WHY DO WE LOVE THE JOKER?

Todd Phillips’ “Joker,” starring Joaquin Phoenix, has risen to the top with 11 nominations and won Best Actor. Joker has grossed over $1 billion worldwide, and has marked a new path for comic-book movies for the future. 

Just like the Christopher Nolan “Batman” Trilogy inspired the new wave of dark, gritty and serious superhero movies that the DCU really took to heart, Joker will no doubt start the beginning of movies discovering the origin stories of some of our favourite villainous characters. Hands up, who wants to see an origin movie about Poison Ivy?

joker-trailer
Photo Credit to Variety

Though the Joker is the most nominated film this year it is not the first comic book film to be recognised at the office, nor is it the first Joker related movie. More than a decade ago, Heath Ledger won an Oscar for Best Supporting Actor in The Dark Knight – an award deserving to one of the most iconic performances of a comic-book character of all time. Now that another, very different performance of the Joker has been critically acclaimed by fans, critics alike and won a BAFTA, the question has to be asked, why do we love the Joker so much?

 

Fun Fact: The Joker character was originally based on the character Gwynplaine from the movie “The Man Who Laughs”. Gwynplaine was disfigured with a permanent grin on his face, a very similar look to the exaggerated smile the Joker always wears. 

joker man who laughs
Photo Credit to North Park Theatre

He is a fascinating character and has been reincarnated in many different ways to suit the tones of the time. Focusing mainly on movie adaptations, he was the fun, quirky, mainly harmless prankster of the 60s played by Cesar Romero. His Joker was an elaborate Shakespearean performance, with grand speeches and declarations of his plans. 

joker cesaer
Photo Credit to Syfy

 

Moving onto the 80s and early 90s, the Joker, played by Jack Nicholson, turned into a warped, twisted leader of a gang, parading through Gotham city. He was still fun and exaggerated like his comic book character, but also easily able to turn into something much darker and frightening in certain scenes.

joker jack
Photo Credit to WhatCulture

Heath Ledger in the 00s, surprising everyone with the new, darker take to the character. His Joker was very calculated with his crimes, always seeming to know more than everyone else, and with his manic laugh and scarred face, chilled everyone to the bone. He brought an edge of brutality to the role never seen before and set the bar very high for the next actor to take his place. Tragically Heath died very soon after finishing the Dark Knight, and since, the Joker role has been shrouded in mystery and fascination.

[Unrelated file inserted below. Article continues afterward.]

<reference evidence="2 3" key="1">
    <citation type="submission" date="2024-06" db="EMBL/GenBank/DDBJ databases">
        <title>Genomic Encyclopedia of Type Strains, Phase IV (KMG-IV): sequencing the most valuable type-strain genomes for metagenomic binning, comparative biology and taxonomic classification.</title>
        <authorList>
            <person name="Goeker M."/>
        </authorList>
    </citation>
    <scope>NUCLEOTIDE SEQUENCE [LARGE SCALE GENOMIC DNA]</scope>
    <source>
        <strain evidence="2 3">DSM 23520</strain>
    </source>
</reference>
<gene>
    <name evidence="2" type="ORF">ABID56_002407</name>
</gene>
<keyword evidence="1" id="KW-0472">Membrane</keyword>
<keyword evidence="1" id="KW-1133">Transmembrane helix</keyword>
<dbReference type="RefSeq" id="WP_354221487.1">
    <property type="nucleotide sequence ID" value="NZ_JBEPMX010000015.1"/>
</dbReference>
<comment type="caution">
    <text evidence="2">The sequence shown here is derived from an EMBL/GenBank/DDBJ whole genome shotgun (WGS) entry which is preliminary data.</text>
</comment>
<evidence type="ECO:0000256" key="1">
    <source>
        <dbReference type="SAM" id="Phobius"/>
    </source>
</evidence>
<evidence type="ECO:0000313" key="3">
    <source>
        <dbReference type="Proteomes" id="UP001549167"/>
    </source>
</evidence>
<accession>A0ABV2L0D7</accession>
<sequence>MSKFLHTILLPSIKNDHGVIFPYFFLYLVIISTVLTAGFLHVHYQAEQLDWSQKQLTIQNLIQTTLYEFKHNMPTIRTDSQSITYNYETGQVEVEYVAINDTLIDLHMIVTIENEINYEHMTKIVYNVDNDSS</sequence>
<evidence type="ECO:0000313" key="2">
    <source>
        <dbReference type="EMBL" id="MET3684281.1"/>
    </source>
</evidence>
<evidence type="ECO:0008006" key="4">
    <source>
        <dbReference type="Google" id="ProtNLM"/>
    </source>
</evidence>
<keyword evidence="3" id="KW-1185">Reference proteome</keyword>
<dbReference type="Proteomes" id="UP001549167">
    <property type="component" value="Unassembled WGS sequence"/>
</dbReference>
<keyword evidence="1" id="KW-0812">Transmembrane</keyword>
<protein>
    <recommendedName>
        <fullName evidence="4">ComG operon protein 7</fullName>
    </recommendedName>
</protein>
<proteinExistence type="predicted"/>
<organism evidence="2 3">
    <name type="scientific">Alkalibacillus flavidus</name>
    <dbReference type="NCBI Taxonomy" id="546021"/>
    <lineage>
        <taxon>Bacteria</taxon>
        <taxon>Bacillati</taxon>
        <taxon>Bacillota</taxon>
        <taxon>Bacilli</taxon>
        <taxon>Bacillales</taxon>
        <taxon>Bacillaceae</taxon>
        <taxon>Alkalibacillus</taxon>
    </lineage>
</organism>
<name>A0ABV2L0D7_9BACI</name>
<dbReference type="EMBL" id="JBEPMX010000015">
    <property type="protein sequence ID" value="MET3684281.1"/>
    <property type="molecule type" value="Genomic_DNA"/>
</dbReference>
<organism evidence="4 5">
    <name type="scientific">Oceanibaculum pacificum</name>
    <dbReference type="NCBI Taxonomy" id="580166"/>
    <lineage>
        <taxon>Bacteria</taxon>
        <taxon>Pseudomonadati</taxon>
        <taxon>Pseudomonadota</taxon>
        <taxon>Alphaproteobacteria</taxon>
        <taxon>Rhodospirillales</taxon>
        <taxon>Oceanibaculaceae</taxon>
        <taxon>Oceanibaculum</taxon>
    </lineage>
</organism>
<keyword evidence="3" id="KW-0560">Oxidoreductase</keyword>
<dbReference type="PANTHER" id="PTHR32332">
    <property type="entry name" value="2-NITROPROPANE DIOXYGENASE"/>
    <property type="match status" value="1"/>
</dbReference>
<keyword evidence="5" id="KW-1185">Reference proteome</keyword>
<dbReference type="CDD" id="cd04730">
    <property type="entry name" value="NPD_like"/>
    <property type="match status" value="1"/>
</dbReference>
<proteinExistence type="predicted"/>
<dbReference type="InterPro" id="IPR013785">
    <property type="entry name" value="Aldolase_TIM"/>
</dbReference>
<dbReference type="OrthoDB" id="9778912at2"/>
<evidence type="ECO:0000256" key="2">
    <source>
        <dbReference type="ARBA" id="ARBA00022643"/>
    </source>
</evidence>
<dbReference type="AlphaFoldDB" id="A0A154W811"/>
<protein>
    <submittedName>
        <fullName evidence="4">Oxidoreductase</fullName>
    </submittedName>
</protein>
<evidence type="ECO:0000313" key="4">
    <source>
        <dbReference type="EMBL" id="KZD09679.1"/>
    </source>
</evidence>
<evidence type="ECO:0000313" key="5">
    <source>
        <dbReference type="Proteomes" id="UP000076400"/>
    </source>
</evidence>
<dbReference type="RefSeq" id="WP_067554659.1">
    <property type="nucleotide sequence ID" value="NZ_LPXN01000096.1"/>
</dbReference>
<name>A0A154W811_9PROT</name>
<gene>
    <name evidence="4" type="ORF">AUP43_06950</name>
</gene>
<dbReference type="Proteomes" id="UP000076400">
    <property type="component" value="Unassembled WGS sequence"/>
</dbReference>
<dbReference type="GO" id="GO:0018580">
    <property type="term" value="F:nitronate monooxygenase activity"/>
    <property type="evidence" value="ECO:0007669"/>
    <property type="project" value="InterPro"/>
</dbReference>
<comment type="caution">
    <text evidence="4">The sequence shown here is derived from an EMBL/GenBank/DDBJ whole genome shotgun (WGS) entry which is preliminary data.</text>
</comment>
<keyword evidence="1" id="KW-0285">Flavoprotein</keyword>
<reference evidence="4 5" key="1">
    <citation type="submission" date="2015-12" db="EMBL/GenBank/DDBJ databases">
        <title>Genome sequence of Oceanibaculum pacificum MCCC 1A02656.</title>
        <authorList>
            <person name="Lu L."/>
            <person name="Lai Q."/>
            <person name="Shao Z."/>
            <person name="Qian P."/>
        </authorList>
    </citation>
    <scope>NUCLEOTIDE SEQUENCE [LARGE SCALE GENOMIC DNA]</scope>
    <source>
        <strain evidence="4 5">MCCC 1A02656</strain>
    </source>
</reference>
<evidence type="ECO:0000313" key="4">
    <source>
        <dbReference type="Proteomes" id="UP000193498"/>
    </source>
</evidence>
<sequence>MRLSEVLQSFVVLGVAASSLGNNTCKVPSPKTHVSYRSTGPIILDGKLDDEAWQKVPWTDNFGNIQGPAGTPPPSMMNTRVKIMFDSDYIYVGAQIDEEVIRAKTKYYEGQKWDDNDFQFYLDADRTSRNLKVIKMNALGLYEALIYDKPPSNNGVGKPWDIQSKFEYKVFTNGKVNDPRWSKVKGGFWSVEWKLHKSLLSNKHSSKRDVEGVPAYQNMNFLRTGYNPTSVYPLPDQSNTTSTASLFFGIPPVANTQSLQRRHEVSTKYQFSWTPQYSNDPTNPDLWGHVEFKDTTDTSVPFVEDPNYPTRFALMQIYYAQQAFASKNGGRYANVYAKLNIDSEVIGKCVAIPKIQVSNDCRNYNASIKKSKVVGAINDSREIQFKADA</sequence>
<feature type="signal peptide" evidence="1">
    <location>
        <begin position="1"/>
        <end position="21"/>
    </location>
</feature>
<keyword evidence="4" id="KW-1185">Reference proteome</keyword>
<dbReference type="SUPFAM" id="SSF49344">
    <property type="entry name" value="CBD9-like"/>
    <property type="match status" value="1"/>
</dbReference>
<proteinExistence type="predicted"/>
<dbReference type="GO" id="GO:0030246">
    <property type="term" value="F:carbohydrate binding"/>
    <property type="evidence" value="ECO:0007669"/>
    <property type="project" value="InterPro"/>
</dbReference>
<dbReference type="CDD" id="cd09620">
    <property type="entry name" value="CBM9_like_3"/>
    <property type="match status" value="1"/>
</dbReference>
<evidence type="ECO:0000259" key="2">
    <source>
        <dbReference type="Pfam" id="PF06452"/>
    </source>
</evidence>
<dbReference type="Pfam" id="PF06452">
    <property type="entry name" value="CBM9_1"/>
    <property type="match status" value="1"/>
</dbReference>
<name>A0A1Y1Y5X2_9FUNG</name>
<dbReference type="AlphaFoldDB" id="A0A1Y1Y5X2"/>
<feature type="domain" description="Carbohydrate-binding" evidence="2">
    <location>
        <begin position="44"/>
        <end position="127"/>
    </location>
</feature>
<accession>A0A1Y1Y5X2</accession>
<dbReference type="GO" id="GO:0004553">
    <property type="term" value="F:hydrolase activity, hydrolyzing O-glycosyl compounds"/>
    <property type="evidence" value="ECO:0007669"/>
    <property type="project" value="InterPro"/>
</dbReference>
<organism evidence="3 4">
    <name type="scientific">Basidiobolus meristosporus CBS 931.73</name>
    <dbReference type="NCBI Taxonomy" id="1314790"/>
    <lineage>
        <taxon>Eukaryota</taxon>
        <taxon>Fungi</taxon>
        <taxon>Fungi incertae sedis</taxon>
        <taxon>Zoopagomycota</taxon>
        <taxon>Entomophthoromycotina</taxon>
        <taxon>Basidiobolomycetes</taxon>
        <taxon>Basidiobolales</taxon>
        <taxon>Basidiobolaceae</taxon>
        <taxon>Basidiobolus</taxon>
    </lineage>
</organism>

joker heath
Photo Credit to Konbini

Unfortunately, the next person to take the role was Jared Leto in 2016 for Suicide Squad. So much has already been said about this performance so let’s just go with the highlights. It was bad, really bad. Its clear Leto wanted to make his own mark on the character, and technically he succeeded. But his take on the character was more show and no tell, more likely to provoke shock and awe than any real substance. Plus, he was only in the movie for around 10 minutes. What could be accomplished in such a short time?

joker jared
Photo Credit to Consequences of Sound

So how does Joaquin Phoenix’s performance hold up to the rest of the past additions? 

 

What has always been loved about the Joker are his mysterious origins, no one knows his real name, where he came from and how he came to be the Joker, least not definitively. Most of the previous actors could play off this mystery; however, Phoenix had nowhere to hide. 

 

Todd Philips, director of the Joker designed his movie to be a character drama rather than a conventional comic-book movie; therefore it was unburdened by expected conventions such as a hero to fight against, or for the villain to have a grand evil plan. From this, Phoenix played a version of the Joker that had never been seen before. His version had a name, had a history, had a job, had a mother, we see his descent into madness and watch the precise moment when Arthur Fleck dies and the Joker is born. Phoenix had the challenge to play two versions of the characters rather than the one. He clearly poured everything he had into the role and it paid off. 

 

Phoenix’s Joker became a tortured soul, beaten down by society and left broken on the streets. He spends the whole movie fighting against his condition of uncontrollable laughter, and being beaten up everywhere he goes. The audience sympathises with him and understands his fall from being a struggling citizen, with dreams and ambitions, trying to get by with what little he has, to a free being, content with the chaos he caused and the blood he left along the way, just basking in the feeling to finally be seen. 

joker run
Photo Credit to Daily Mail

Overall of these iterations, there are many similarities that have been re-imagined in different ways that keep the Joker a character of the ages. To label the character as crazy is just too easy. He is in control, yet unhinged, a powerless human in a world of superpowers and creatures from space, yet one of the most dominating figures in the whole fictional world. His motivation isn’t around money or to obtain anything physical. He wants to aid himself and the world around him, making the wave of chaos following close behind. 

 

Who knows what other versions of the Joker will be coming in the future. We know a Joker 2 movie has been scheduled, directed again by Todd Philips, and no doubt Phoenix will reprise his role. But other actors will have a chance to play the part of the Joker and new concepts will be designed, we’ll just have to wait and see what else is in store for the Joker.  

 

joker stair
Photo Credit to National Post

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